This book was written by Jeff Bauman and Bret Witter based on Bauman's experience as a Boston Marathon Bombing victim. I know I absolutely will never read this book because Witter is the exact kind of media author I hate who partners with people like Bauman for the sole purpose of writing bestsellers. This is my own issue, I'm sure it's great. The movie I will for sure see as I love a true story but we won't be seeing at the festival because we do try to avoid seeing movies that will undoubtedly circulate mainstream theaters shortly after. Jake Gyllenhal plays Bauman in the movie adaptation which looks 100x better than Peter Berg's Patriot's Day (2016) although I'm sure that's comparing apples to oranges. - Meagan

This is the type of Jodi Picoult moral dilemma fiction that I love to blitz through on the weekend (although I'm sure McEwan would be horrified at this comparison). I did purchase this book to hopefully read in advance of seeing this adaptation. In the past I've had mixed feelings about Ian McEwan novels as sometimes there are sooooo boring (On Chesil Beach, for example) but this plot line appeals to me. I would also love to see this movie adaptation at some point as I love Stanley Tucci and Emma Thompson but we aren't going to see it at the festival. I also want to note that it seems really weird and incredible that McEwan has two adaptations going at this year's festival... - Meagan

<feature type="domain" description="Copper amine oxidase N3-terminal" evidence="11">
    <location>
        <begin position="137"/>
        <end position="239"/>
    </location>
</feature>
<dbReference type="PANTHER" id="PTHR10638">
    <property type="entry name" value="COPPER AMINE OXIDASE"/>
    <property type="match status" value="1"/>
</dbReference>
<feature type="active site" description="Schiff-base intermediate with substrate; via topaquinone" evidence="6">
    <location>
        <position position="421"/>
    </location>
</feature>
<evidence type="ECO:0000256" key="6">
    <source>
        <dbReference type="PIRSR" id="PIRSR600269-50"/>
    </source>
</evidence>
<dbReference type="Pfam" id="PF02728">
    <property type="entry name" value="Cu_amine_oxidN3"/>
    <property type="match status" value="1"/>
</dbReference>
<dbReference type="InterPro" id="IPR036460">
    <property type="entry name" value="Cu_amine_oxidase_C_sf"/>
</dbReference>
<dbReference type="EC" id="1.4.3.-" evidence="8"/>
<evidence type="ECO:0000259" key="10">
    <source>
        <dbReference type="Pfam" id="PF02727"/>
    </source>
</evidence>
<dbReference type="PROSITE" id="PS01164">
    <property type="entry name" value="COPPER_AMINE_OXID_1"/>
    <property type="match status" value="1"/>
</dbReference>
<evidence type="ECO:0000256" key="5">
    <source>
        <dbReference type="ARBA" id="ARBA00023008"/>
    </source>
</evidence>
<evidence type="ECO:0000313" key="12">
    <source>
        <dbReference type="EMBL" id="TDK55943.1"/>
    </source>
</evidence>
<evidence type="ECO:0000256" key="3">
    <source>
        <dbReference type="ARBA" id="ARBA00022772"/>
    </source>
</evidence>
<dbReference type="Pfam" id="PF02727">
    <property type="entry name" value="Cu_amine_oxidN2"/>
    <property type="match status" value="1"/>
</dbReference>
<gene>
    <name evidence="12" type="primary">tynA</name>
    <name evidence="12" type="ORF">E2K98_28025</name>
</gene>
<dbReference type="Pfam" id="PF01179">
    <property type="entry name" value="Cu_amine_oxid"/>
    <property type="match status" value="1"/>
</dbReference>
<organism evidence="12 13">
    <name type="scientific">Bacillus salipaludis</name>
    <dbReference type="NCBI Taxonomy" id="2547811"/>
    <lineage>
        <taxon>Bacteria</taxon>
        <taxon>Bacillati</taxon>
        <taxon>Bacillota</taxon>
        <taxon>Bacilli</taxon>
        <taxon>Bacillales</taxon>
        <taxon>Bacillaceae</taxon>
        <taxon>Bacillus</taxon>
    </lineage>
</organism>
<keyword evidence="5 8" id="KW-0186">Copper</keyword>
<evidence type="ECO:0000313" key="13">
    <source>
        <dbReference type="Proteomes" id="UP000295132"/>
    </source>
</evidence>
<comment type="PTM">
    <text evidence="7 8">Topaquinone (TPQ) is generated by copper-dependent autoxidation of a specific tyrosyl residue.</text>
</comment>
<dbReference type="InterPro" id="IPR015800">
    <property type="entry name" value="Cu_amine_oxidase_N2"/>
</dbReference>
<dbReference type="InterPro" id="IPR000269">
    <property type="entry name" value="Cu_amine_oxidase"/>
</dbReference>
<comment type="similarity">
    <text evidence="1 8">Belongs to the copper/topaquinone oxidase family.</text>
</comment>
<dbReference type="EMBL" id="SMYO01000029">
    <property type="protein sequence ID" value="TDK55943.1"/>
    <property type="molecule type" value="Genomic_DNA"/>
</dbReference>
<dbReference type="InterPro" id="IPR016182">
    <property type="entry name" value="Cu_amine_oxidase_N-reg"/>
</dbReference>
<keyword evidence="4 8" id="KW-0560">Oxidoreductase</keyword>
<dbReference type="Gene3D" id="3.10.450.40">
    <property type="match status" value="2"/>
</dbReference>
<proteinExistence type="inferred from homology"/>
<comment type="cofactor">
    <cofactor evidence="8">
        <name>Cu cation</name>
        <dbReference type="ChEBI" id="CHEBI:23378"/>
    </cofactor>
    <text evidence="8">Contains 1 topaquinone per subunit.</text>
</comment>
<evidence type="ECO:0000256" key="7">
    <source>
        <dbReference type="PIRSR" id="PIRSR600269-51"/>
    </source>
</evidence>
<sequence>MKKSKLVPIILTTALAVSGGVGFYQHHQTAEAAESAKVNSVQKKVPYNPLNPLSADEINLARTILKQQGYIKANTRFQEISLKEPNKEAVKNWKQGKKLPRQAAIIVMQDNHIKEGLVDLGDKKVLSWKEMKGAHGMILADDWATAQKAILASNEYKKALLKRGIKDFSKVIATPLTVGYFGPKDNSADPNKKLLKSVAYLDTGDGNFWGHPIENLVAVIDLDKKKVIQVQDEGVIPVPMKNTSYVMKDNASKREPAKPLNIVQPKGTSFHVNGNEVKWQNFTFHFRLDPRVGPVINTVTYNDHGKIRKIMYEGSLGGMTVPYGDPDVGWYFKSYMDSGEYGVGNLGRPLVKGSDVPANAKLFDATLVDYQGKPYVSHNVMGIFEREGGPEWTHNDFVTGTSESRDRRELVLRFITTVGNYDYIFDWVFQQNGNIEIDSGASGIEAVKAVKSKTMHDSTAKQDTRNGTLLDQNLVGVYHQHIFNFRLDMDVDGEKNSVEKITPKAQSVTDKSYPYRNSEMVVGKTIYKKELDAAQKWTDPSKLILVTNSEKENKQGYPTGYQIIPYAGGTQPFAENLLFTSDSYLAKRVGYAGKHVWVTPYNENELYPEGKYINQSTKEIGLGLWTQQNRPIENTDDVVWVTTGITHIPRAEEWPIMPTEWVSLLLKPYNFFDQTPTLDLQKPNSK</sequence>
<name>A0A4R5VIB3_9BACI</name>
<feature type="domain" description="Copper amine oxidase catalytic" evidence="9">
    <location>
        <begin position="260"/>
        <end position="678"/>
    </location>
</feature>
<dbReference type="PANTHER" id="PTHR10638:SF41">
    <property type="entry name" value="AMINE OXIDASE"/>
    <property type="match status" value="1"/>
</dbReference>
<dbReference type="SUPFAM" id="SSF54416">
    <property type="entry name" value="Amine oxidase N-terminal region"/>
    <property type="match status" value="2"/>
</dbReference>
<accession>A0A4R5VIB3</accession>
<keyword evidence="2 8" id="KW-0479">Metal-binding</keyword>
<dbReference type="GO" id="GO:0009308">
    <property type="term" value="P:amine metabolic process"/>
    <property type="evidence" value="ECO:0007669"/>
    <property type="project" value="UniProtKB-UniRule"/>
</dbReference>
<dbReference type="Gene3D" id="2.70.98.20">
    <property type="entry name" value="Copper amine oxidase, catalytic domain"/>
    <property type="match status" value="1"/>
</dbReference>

This wasn't on either of our lists despite an all star cast (Alison Brie, Zac Efron, James Franco)... but I'm super glad Meghan didn't want to see it because it looks terrible. Greg Sestero and Tom Bissell wrote about the making of Tommy Wiseau's The Room (2003). I don't care about what was going on behind the scenes of one of the worst movies ever... but maybe I do? Who knows. I will never read this book because the only reason I'd ever watch the movie is the casting. It did win the best nonfiction book award at the 2014 Bookish Oscars however, so it must be good? - Meagan

This is the exact romance-disaster genre I absolutely love. I ordered this book after watching the trailer. A doctor and a writer are stranded in the mountains after a plane crash and have to survive together while trying to journey to safety. Ugh. I've never read anything by Charles Martin before but there's a first time for everything. Not to mention, my loves Kate Winslet and Idris Alba play the main characters in the movie adaptation which also includes DERMOT MULRONEY who I've had a deep crush on since My Best Friend's Wedding (1997). We definitely won't see this at TIFF because it will be in theaters probably before Christmas... unless we somehow manage to get to the premiere where I will leap over any barrier in my path to kiss Dermot Mulroney on the lips. - Meagan

No comments:

Post a Comment